Legend attributes the creation of Japan to the sun goddess, from whom the emperors were descended. The first was Jimmu, supposed to have ascended the throne in 660 B.C. , a tradition that constituted official doctrine until 1945.
Recorded Japanese history begins in approximately A.D. 400, when the Yamato clan, eventually based in Kyoto, managed to gain control of other family groups in central and western Japan. Contact with Korea introduced Buddhism to Japan at about this time. Through the 700s Japan was much influenced by China, and the Yamato clan set up an imperial court similar to that of China. In the ensuing centuries, the authority of the imperial court was undermined as powerful families vied for control.
At the same time, warrior clans were rising to prominence as a distinct class known as samurai. In 1192, the Minamoto clan set up a military government under their leader, Yoritomo. He was designated shogun (military dictator). For the following 700 years, shoguns from a succession of clans ruled in Japan, while the imperial court existed in relative obscurity.
First contact with the West came in about 1542, when a Portuguese ship off course arrived in Japanese waters. Portuguese traders, Jesuit missionaries, and Spanish, Dutch, and English traders followed. Suspicious of Christianity and of Portuguese support of a local Japanese revolt, the shoguns of the Tokugawa period (16031867) prohibited all trade with foreign countries; only a Dutch trading post at Nagasaki was permitted. Western attempts to renew trading relations failed until 1853, when Commodore Matthew Perry sailed an American fleet into Tokyo Bay. Trade with the West was forced upon Japan under terms less than favorable to the Japanese. Strife caused by these actions brought down the feudal world of the shoguns. In 1868, the emperor Meiji came to the throne, and the shogun system was abolished.

An archipelago in the Pacific, Japan is separated from the east coast of Asia by the Sea of Japan. It is approximately the size of Montana, yet the population is estimated at over 127,000,000. Japan is made up of four main islands, Honshu, Hokkaido, Kyushu, and Shikoku. The Ryukyu chain (Okinawa) to the southwest was U.S.-occupied from 1945 to 1972, when it reverted to Japanese control.

My interest in Japan began as a youngster fascinated by the mystical allure of the Samurai.  As a young boy, I acquired a book titled something to the effect of, "Dirty Fighting Tricks".  It was a westerners view of Jujitsu "tricks". Before long I was trying these tricks, ie; throws and joint locks on the neighborhood kids. Sadly,  they soon didn't want to play with me any more. As a young teenager I happened to catch a glimpse of some "samurai swords" which were the property of a neighbor who had fought in WW II, and had  brought them home as souvenirs. He put them away as soon as we entered the home, but a few days later I offered to mow his lawn. Once finished with the mowing, he asked how much he owed me, to which I replied, "I wanted to see those Samurai swords".  He agreed and the fire was lit.  Over the years my fascination grew, locating other like minded individuals, to the practice of the hand to hand grappling art of the samurai known as Jujutsu as well as Iai-jutsu or the sword art of the samurai. As decades passed my appreciation grew from merely the art of martial warfare into a deep appreciation for all of the Arts of Japan as well as the culture which created them.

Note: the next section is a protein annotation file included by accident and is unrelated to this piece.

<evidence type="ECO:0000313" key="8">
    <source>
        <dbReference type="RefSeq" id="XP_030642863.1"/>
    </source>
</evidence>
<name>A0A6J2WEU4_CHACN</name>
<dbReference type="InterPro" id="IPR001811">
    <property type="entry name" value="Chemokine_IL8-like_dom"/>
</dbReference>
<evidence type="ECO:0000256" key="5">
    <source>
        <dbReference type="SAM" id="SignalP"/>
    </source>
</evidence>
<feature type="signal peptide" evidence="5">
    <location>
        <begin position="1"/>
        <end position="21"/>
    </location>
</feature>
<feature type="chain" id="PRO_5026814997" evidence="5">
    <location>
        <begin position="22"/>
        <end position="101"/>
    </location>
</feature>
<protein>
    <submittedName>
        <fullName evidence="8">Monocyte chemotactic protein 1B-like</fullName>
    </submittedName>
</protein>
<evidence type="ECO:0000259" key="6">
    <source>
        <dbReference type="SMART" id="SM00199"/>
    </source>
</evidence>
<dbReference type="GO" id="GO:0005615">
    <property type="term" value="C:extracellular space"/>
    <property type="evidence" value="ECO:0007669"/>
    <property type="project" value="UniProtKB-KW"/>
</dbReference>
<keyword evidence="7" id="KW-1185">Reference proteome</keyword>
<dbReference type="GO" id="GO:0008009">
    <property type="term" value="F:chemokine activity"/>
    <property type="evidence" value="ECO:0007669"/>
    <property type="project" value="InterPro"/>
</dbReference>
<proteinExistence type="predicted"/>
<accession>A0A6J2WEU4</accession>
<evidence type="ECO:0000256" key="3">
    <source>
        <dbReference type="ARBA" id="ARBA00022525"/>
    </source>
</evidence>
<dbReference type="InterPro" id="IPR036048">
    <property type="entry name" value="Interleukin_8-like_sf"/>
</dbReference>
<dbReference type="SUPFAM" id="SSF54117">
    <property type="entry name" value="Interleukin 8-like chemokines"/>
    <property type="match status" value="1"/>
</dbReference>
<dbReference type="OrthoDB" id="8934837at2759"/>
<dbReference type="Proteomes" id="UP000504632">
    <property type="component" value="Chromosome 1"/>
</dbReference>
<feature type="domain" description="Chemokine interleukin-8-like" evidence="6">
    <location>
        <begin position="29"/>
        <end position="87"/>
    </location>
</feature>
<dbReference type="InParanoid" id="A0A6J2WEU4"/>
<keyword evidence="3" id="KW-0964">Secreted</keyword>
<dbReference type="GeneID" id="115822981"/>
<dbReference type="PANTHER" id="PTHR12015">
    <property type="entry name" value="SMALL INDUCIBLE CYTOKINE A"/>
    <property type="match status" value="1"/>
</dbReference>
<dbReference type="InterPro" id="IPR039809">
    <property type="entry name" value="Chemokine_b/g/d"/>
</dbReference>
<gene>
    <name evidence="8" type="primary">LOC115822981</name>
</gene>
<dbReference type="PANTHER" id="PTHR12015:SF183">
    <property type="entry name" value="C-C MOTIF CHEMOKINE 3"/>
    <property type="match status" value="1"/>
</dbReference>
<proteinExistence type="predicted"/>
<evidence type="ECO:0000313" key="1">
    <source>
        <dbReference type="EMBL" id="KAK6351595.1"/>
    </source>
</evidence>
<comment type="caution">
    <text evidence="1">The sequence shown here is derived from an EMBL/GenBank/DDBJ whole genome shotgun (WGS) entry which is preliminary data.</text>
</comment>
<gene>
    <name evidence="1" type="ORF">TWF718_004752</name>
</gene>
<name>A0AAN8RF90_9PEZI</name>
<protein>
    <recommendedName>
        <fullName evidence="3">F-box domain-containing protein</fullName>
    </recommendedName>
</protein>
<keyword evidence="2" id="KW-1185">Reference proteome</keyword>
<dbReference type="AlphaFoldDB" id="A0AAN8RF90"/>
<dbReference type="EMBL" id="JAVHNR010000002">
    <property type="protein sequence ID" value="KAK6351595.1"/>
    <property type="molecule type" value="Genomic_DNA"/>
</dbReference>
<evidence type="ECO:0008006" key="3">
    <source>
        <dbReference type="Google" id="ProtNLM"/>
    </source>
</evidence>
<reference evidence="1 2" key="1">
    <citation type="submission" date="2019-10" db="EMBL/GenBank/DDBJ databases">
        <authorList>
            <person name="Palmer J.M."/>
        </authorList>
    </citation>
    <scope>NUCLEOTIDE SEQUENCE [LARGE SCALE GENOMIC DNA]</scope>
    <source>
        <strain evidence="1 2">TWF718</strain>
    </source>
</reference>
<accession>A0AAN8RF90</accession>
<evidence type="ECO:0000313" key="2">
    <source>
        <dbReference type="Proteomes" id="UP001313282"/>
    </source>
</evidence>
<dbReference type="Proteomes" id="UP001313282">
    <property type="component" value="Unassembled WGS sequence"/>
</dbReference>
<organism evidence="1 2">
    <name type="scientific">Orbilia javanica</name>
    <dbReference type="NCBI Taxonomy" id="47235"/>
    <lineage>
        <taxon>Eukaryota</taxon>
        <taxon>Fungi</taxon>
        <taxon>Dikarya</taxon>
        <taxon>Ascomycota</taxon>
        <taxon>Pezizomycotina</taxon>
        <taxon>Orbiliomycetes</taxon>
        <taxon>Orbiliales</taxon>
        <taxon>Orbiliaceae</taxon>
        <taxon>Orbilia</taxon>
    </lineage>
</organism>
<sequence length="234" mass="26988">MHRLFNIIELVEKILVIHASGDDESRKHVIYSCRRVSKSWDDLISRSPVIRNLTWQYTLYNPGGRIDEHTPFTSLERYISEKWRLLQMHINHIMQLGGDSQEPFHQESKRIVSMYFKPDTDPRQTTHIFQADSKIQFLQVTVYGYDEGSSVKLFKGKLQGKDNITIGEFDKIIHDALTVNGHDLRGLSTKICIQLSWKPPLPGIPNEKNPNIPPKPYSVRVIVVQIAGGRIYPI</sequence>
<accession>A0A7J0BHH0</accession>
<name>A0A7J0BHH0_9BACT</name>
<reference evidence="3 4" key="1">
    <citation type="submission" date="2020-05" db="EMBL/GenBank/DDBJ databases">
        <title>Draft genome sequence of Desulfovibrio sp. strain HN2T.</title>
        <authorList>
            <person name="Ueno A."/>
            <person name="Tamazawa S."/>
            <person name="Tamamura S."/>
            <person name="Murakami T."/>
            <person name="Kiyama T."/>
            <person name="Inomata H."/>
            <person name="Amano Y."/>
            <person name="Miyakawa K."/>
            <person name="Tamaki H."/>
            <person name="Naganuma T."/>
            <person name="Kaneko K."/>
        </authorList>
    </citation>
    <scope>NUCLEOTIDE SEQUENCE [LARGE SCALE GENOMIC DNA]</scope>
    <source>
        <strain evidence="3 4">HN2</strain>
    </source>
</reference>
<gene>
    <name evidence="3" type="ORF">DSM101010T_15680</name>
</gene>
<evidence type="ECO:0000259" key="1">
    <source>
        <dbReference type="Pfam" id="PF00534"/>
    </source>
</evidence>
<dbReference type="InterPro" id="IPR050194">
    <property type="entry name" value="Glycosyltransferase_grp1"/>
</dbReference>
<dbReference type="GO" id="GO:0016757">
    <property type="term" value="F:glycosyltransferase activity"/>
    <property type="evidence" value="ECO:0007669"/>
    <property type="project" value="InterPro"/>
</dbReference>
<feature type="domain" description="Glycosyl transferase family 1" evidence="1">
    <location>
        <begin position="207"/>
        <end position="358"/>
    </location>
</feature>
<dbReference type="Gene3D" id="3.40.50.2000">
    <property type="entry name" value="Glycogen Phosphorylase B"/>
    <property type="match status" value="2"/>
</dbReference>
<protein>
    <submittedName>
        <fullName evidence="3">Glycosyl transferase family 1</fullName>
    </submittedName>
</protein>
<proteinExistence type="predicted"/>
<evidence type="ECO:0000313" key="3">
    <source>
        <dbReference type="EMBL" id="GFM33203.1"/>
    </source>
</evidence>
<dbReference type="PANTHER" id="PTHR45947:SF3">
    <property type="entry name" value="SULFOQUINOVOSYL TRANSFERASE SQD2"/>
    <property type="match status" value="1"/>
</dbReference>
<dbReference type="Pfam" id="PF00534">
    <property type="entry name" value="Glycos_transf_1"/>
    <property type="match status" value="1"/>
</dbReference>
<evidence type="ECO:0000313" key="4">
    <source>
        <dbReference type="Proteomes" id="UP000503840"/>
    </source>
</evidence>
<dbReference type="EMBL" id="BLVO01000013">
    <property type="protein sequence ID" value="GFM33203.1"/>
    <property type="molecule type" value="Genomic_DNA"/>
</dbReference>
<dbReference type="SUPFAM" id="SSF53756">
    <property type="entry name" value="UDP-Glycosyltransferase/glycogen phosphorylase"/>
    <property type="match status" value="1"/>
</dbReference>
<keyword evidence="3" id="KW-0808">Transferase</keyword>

Though I now collect a wide range of Japanese art, including scrolls, woodblock prints, pottery, netsuke, okimono, etc., etc.,  my first and still foremost passion in the world of Japanese Art is Nihonto or Japanese Swords as well as Tosogu or Sword Fittings.  My knowledge of this art form was facilitated by my good friend and mentor Col. Dean Hartley USMC ret.  Col. Hartley was at the time President of the Japanese Sword Society of the US, and considered an expert in the field.  Again, it was destiny that he was living in such close proximity, after all living here in the less than artsy world of Louisiana were/are not many individuals with an interest in Japanese art.  Even at age 89 Col. Hartley maintained the title of  President Emeritus of this organization, and continued his appreciation of this art form right up until his passing.  Appreciation for myself has culminated into a lifelong study of the Japanese sword and it's related accoutrements. It is a field which is much more vast than the average person could ever imagine.

Having had the opportunity to visit Japan several times, I would like to share the accompanying photos with family and friends whom may be interested.

This is a work in progress and I have many more titles to add when I find the time.

ありがとう。 どうか楽しんでください。